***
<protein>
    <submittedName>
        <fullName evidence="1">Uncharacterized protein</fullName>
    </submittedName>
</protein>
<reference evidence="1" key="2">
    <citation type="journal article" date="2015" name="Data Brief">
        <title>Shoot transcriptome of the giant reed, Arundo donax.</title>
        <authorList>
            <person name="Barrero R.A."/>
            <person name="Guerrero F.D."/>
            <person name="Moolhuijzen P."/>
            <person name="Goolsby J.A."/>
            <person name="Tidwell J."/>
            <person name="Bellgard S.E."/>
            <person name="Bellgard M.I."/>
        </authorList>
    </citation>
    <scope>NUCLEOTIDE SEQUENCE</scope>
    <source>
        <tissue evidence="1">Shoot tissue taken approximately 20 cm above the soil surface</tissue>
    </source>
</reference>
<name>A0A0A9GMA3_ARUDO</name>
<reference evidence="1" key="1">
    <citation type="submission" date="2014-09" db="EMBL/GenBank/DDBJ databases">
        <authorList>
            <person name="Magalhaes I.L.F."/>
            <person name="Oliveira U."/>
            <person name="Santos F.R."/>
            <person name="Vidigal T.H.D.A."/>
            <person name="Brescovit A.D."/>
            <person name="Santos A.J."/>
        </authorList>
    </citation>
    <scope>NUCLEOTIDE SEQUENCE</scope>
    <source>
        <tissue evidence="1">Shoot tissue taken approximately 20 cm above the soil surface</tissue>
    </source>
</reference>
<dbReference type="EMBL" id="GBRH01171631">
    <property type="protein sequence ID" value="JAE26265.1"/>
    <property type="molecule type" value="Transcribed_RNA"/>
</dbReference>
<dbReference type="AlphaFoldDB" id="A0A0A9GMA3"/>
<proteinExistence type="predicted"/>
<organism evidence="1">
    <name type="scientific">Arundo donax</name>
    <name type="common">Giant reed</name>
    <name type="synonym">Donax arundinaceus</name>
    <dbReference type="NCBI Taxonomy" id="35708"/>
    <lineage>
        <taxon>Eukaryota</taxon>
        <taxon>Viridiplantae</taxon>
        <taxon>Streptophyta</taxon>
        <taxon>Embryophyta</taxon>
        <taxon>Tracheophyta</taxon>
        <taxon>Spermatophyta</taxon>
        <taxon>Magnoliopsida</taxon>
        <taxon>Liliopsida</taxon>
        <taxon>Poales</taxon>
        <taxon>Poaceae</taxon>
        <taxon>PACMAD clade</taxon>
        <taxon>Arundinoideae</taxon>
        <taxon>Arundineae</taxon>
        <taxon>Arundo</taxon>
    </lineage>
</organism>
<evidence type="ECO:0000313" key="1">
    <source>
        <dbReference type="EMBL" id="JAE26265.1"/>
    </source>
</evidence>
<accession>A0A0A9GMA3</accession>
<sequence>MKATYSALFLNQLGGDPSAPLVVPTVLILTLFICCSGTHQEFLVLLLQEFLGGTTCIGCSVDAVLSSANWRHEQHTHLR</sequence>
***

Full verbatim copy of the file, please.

<protein>
    <submittedName>
        <fullName evidence="1">Uncharacterized protein</fullName>
    </submittedName>
</protein>
<reference evidence="1" key="2">
    <citation type="journal article" date="2015" name="Data Brief">
        <title>Shoot transcriptome of the giant reed, Arundo donax.</title>
        <authorList>
            <person name="Barrero R.A."/>
            <person name="Guerrero F.D."/>
            <person name="Moolhuijzen P."/>
            <person name="Goolsby J.A."/>
            <person name="Tidwell J."/>
            <person name="Bellgard S.E."/>
            <person name="Bellgard M.I."/>
        </authorList>
    </citation>
    <scope>NUCLEOTIDE SEQUENCE</scope>
    <source>
        <tissue evidence="1">Shoot tissue taken approximately 20 cm above the soil surface</tissue>
    </source>
</reference>
<name>A0A0A9GMA3_ARUDO</name>
<reference evidence="1" key="1">
    <citation type="submission" date="2014-09" db="EMBL/GenBank/DDBJ databases">
        <authorList>
            <person name="Magalhaes I.L.F."/>
            <person name="Oliveira U."/>
            <person name="Santos F.R."/>
            <person name="Vidigal T.H.D.A."/>
            <person name="Brescovit A.D."/>
            <person name="Santos A.J."/>
        </authorList>
    </citation>
    <scope>NUCLEOTIDE SEQUENCE</scope>
    <source>
        <tissue evidence="1">Shoot tissue taken approximately 20 cm above the soil surface</tissue>
    </source>
</reference>
<dbReference type="EMBL" id="GBRH01171631">
    <property type="protein sequence ID" value="JAE26265.1"/>
    <property type="molecule type" value="Transcribed_RNA"/>
</dbReference>
<dbReference type="AlphaFoldDB" id="A0A0A9GMA3"/>
<proteinExistence type="predicted"/>
<organism evidence="1">
    <name type="scientific">Arundo donax</name>
    <name type="common">Giant reed</name>
    <name type="synonym">Donax arundinaceus</name>
    <dbReference type="NCBI Taxonomy" id="35708"/>
    <lineage>
        <taxon>Eukaryota</taxon>
        <taxon>Viridiplantae</taxon>
        <taxon>Streptophyta</taxon>
        <taxon>Embryophyta</taxon>
        <taxon>Tracheophyta</taxon>
        <taxon>Spermatophyta</taxon>
        <taxon>Magnoliopsida</taxon>
        <taxon>Liliopsida</taxon>
        <taxon>Poales</taxon>
        <taxon>Poaceae</taxon>
        <taxon>PACMAD clade</taxon>
        <taxon>Arundinoideae</taxon>
        <taxon>Arundineae</taxon>
        <taxon>Arundo</taxon>
    </lineage>
</organism>
<evidence type="ECO:0000313" key="1">
    <source>
        <dbReference type="EMBL" id="JAE26265.1"/>
    </source>
</evidence>
<accession>A0A0A9GMA3</accession>
<sequence>MKATYSALFLNQLGGDPSAPLVVPTVLILTLFICCSGTHQEFLVLLLQEFLGGTTCIGCSVDAVLSSANWRHEQHTHLR</sequence>